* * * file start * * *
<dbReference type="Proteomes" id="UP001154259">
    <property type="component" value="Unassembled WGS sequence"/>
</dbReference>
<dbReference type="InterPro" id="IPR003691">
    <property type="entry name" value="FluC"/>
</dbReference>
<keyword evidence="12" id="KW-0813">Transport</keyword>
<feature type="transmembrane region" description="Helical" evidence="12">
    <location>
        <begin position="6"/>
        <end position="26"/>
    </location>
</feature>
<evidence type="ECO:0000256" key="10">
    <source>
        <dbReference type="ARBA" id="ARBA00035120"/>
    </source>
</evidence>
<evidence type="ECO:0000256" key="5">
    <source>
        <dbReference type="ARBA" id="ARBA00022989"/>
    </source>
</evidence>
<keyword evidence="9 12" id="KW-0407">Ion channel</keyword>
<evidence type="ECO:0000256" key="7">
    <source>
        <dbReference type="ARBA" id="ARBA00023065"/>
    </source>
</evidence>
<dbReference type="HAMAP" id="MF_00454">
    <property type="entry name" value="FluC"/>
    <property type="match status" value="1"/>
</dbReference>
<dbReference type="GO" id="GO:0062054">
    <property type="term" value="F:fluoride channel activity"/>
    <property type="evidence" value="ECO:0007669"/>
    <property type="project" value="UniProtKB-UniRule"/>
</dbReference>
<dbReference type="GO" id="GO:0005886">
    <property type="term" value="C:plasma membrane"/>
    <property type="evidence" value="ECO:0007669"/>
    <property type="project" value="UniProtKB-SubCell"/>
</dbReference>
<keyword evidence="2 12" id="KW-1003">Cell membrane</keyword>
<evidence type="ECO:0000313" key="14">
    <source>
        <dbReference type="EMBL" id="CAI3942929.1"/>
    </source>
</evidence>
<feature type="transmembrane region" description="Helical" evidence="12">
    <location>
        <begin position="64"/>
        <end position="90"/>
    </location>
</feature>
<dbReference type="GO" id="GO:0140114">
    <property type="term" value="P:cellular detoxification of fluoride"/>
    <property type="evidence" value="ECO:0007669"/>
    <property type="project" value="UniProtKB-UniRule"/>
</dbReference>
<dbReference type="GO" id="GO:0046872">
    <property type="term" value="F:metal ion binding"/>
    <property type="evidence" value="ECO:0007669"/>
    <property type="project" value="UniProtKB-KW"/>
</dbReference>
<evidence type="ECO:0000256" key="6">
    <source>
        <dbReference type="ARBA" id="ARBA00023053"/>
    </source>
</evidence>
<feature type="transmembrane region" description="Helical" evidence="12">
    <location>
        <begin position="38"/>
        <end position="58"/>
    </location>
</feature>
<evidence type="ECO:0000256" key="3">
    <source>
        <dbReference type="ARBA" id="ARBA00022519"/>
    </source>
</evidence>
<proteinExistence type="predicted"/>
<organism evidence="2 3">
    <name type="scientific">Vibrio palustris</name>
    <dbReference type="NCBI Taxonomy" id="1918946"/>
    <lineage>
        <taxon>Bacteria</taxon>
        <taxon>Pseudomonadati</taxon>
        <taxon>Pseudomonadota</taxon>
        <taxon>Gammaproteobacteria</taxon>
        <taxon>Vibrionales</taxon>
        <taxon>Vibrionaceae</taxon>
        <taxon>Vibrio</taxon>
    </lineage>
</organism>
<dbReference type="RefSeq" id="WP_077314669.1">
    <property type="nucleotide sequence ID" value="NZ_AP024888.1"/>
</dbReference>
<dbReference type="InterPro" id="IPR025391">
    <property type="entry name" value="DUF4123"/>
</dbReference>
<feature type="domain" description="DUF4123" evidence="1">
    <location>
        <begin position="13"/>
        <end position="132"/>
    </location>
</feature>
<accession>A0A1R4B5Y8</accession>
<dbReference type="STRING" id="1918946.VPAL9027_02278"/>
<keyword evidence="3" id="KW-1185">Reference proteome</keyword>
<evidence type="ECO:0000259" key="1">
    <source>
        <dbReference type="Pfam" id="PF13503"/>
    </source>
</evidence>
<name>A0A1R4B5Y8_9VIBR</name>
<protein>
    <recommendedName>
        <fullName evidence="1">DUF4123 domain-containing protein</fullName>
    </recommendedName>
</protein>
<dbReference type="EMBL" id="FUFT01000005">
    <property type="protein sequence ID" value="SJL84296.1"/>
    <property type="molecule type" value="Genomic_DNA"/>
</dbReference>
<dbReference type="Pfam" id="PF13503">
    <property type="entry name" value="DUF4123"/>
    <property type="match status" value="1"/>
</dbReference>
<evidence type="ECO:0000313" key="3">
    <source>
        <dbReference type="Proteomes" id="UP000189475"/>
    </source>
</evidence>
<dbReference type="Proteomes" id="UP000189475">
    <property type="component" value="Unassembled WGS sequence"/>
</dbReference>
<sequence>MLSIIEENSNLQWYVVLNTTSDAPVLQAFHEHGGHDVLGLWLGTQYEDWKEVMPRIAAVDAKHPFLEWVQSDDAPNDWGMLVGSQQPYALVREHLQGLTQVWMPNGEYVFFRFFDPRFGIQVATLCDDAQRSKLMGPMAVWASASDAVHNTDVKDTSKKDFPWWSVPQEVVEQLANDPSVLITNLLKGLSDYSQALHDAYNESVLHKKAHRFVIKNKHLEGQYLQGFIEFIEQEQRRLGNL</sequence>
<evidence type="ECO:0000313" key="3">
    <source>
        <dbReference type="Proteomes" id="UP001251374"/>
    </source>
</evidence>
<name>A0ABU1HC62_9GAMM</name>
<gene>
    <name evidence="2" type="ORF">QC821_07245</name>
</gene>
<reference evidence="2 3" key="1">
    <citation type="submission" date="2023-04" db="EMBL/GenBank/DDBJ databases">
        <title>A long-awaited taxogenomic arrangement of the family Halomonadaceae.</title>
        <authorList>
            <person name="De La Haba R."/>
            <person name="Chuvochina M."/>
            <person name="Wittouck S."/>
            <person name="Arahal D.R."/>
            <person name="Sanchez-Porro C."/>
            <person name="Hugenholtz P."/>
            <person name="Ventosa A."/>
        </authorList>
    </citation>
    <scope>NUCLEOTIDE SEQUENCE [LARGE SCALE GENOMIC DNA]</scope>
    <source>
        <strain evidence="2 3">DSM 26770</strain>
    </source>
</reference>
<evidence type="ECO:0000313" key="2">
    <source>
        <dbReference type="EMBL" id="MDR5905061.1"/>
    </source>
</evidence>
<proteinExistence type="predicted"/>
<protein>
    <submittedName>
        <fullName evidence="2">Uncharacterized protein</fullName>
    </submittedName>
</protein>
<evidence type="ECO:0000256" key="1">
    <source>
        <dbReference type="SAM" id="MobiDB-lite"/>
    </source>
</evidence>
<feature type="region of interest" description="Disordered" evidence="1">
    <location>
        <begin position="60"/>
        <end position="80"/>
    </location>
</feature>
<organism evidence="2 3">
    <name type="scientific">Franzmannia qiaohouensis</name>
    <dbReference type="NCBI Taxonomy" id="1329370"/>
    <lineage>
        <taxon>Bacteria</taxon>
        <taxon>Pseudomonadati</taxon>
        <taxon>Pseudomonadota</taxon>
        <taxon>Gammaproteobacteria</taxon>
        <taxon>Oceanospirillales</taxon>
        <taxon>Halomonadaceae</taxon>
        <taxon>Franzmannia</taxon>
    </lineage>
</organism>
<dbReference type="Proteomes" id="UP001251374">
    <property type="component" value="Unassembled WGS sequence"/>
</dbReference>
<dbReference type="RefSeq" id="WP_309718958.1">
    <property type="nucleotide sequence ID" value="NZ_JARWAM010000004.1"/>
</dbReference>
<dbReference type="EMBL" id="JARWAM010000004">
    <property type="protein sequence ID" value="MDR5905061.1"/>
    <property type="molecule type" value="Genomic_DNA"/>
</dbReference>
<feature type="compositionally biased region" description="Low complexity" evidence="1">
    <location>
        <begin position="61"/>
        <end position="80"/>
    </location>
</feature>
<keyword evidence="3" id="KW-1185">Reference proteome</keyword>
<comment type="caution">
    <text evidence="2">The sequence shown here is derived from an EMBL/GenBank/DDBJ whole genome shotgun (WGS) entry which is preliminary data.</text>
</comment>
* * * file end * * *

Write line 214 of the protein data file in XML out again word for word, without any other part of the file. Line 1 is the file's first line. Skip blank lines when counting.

        <end position="80"/>